While the existence of the XM4s is yet to be confirmed by Sony, the Walmart listing revealed the kind of changes (or lack thereof) we can expect over the Sony WH-1000XM3.
Now, normally we would expect a brand to make some significant changes when bringing out a successor to its last pair of headphones. In this instance, however, we’re relieved that Sony hasn’t tinkered too much with its class-leading noise-cancelling headphones.
Instead, it looks like the company is making some very considered tweaks to the XM3, which could genuinely improve the user experience without detracting from a winning design. As they say, ‘if it ain’t broke, don’t fix it’.
What’s new with the Sony WH-1000XM4?
According to the leaked listing, one of these tweaks is the ability to connect more than one audio source to the headphones at once; multipoint pairing is something users of the XM3s have been calling out for, and it will allow you to pair the WH-1000XM4s with your laptop and your smartphone at the same time.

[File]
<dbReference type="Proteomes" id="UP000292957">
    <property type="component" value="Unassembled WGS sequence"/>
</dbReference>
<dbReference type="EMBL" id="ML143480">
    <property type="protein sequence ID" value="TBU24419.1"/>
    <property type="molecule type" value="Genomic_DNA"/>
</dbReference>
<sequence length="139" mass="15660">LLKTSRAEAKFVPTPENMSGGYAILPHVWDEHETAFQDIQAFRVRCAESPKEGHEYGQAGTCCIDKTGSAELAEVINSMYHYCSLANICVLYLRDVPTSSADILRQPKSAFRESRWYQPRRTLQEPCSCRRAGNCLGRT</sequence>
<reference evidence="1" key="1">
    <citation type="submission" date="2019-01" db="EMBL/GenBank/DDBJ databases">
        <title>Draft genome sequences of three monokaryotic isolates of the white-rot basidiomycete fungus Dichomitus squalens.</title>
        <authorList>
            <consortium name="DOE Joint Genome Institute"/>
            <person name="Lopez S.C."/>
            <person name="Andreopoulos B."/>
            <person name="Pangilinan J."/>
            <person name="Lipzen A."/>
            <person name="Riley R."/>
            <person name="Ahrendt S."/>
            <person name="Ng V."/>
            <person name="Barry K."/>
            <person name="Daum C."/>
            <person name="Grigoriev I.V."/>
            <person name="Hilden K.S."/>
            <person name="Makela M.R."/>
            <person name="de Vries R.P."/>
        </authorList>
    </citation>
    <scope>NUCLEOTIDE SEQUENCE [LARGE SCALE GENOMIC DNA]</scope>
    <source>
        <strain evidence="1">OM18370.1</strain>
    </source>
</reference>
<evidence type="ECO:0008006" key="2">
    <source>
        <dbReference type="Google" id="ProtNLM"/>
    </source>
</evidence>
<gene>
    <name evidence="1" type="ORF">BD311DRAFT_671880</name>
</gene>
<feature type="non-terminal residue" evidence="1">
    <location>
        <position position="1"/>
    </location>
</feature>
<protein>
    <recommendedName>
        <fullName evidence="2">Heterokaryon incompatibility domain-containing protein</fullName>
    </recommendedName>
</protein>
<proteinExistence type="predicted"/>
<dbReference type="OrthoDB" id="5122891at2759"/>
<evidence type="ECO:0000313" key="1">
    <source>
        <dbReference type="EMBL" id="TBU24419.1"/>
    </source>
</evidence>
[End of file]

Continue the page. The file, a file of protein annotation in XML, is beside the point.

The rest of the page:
There should also be a slight improvement to the sound quality. A feature known as “Edge-AI” can restore the detail lost in highly compressed audio files by upscaling them in real time, which Sony says delivers sound “as close as possible to that of a wired connection.”
Wireless headphones have long been considered inferior to their wired counterparts in terms of audio fidelity, so this tweak will likely appease audiophiles who haven’t yet committed to cutting the cord.